In the present paper, we provide the first insight into the dispersal patterns of Ae. koreicus within Europe using genetic approaches. Although phylogenetic investigations of the invasive populations of Ae. albopictus [42, 43] and Ae. japonicus [44, 45] were undertaken over the last decades, to date, for Ae. koreicus only morphological characterizations are available from Belgium [7] and Germany [20]. Here we analysed mtDNA COI partial sequences from 130 Ae. koreicus mosquitoes that were collected in different countries in Europe (GenBank accessions: OK668709—OK668837 and JF430393 (S1 Table)). A total of 31 different haplotypes were identified from specimens collected in nine geographically isolated populations of five countries. This is reflecting high levels of genetic diversity between and within the examined regions. Among them, five haplotypes (Hap_3, Hap_6, Hap_11, Hap_12, Hap_16) are present in higher relative frequencies (i.e. relative to the sample set), while all the other identified haplotypes refer to single samples (Fig 1). The most frequent haplotype (Hap_3, scored in 34 specimens) is also the most widespread. It is present in most of the investigated regions, including Belgium (in 4 specimens), all the investigated regions of Italy (in 17 specimens), both Baranya and Budapest in Hungary (in 12 specimens), as well as in Slovenia (in 1 specimen). The second most frequent haplotype (Hap_12, scored in 30 specimens) seems geographically restricted to Italy (in 27 specimens, mainly Trentino-Alto Adige and Veneto regions) and Hungary (in 3 specimens). Haplotype Hap_6 (scored in 18 specimens) is present mainly in Hungary (in 9 specimens), as well as in Belgium (in 6 specimens) and Italy (in 3 specimens). Haplotype Hap_11 (scored in 15 specimens) is restricted to Germany. In Hungary, haplotype Hap_16 was found in 6 sepcimens collected in 2016, 2017, 2019 and 2020. This supports the establishment of an over-wintering population, in accordance with the observational studies (Fig 1). The overall haplotype and nucleotide diversity were of 0.849 and 0.005, respectively, and the overall Tajima’s D was of -2.100 (P < 0.001) (for calculation raw data see S1 Appendix). These diversity values are in accordance with observational data of the species in the continent, altogether suggesting a general population expansion in Europe.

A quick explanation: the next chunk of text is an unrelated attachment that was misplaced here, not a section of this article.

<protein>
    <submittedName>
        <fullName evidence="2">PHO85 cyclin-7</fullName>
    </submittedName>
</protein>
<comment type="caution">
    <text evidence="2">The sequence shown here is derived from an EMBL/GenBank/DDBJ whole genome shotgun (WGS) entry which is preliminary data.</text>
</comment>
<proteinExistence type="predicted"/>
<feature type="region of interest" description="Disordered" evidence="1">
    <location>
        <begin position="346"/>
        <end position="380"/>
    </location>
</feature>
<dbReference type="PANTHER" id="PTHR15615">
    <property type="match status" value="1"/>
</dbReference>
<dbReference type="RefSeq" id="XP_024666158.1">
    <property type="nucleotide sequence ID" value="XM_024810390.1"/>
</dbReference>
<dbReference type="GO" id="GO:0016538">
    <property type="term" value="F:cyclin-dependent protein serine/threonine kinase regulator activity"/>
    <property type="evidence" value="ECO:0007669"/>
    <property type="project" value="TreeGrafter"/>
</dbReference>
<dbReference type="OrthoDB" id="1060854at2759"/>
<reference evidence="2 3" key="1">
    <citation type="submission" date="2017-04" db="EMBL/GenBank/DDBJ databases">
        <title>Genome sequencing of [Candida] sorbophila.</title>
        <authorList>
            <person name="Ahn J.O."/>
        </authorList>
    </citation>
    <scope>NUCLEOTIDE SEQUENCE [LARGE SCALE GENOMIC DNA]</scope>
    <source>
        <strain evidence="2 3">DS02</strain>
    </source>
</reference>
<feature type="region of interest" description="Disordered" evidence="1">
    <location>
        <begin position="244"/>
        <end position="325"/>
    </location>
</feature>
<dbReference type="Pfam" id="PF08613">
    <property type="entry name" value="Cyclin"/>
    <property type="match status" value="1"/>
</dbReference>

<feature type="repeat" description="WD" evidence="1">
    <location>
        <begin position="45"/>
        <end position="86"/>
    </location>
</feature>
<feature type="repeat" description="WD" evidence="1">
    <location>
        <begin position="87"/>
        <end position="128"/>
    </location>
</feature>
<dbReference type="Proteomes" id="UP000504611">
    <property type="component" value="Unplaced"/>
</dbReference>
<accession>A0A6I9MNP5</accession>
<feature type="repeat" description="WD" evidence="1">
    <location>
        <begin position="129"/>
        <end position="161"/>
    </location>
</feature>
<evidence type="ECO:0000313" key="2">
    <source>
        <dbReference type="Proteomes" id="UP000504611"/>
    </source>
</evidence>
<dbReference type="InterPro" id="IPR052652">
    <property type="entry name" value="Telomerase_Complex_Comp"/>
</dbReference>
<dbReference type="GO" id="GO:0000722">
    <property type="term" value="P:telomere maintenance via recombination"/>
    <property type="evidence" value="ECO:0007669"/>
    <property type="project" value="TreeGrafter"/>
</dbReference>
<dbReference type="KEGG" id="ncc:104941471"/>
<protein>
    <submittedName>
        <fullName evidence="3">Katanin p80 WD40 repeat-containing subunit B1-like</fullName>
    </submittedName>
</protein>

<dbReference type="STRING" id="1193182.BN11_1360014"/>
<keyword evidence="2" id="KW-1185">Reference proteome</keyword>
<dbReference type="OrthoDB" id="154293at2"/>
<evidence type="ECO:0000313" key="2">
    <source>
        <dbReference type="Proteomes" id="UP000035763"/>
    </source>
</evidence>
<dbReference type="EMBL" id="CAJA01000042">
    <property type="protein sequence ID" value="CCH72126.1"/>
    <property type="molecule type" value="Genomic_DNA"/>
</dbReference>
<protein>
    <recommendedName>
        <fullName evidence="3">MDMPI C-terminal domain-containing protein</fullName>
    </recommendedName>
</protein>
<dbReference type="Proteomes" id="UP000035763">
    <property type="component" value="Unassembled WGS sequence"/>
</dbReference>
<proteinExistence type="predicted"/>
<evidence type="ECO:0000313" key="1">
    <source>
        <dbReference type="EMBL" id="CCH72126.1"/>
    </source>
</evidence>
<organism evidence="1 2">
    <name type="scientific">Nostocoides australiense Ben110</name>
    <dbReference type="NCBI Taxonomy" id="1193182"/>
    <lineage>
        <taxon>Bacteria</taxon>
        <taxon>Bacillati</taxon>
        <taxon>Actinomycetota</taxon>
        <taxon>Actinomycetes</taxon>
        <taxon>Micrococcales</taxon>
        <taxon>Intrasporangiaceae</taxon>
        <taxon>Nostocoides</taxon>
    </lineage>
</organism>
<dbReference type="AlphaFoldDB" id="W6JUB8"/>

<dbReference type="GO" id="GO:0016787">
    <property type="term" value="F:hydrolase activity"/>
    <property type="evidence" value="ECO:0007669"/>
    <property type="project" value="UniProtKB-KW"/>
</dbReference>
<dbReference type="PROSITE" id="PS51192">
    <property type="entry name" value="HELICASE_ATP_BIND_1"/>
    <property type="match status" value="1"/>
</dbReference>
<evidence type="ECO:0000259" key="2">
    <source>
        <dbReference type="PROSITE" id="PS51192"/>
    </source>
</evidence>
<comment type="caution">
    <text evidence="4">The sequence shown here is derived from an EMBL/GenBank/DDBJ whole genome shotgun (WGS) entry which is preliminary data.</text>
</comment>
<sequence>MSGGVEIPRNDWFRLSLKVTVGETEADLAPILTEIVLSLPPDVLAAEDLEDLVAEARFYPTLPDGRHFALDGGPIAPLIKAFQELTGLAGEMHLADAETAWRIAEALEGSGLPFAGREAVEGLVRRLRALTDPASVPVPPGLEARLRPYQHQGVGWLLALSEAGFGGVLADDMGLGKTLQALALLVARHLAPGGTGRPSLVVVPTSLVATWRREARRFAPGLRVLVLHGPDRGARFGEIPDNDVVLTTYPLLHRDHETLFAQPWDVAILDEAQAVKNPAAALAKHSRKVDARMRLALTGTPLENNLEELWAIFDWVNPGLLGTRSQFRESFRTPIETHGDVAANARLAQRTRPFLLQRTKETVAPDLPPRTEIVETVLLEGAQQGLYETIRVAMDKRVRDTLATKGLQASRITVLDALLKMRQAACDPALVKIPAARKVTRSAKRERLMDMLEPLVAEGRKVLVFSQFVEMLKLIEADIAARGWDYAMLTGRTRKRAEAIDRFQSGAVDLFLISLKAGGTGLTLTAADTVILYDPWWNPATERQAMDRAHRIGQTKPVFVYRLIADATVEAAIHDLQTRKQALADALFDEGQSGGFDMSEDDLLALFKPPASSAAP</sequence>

Fig 1. Haplotype network of Aedes koreicus constructed with POPART, including 130 mitochondrial COI sequences from specimens collected in five countries (Belgium, Italy, Slovenia, Germany, and Hungary).

The 31 haplotypes are indicated on the figure (Hap_1-Hap_31). Different colors represent different sampling sites within the given country.

The phylogeographic analysis indicates the frequent admixture events between European populations and also highlights possible main routes of dispersal (e.g. Belgium-Italy axis) (Fig 2). The current Belgian population at Maasmechelen, formerly hypothesized to be the initial introduction site into Europe, consists of a mixture of three haplotypes (Hap_1, Hap_3, Hap_6). Since we do not know if the same haplotypes were already present in 2008, the year of the first observation of Ae. koreicus, we cannot draw strong conclusions, but future sequencing efforts, involving more sequences may clarify the genetic diversity and the role of the three identified haplotypes of this study. A previous study on establishing a DNA-barcode reference library for mosquitoes in Belgium also found high intraspecific divergence in Ae. koreicus, based on a 658 bp long fragment of the mitochondrial COI gene obtained from two specimens collected in 2008 [46]. It can be also possible that Maasmechelen in Belgium was not the initial introduction site for Ae. koreicus into Europe, merely it was found there at the earliest, or multiple introductions shaped genetic diversification of the early populations. Future studies are necessary to verify any of these hypotheses.

Fig 2. Phylogeography of Aedes koreicus based on COI haplotypes in Europe.

The geographical placement of pie charts (colored by haplotype distribution) on the map corresponds to the locations where mosquitoes were collected, and the circle sizes correlate with the number of sequences obtained at each location (for more details about the locations see S1 Table). Arrows indicate the potentially most important dispersal routes with significant statistical support (S3 Appendix). (Map source: ©OpenStreetMap, OpenStreetMap contributors, the graphical display may be used under the terms of CC BY 4.0 license).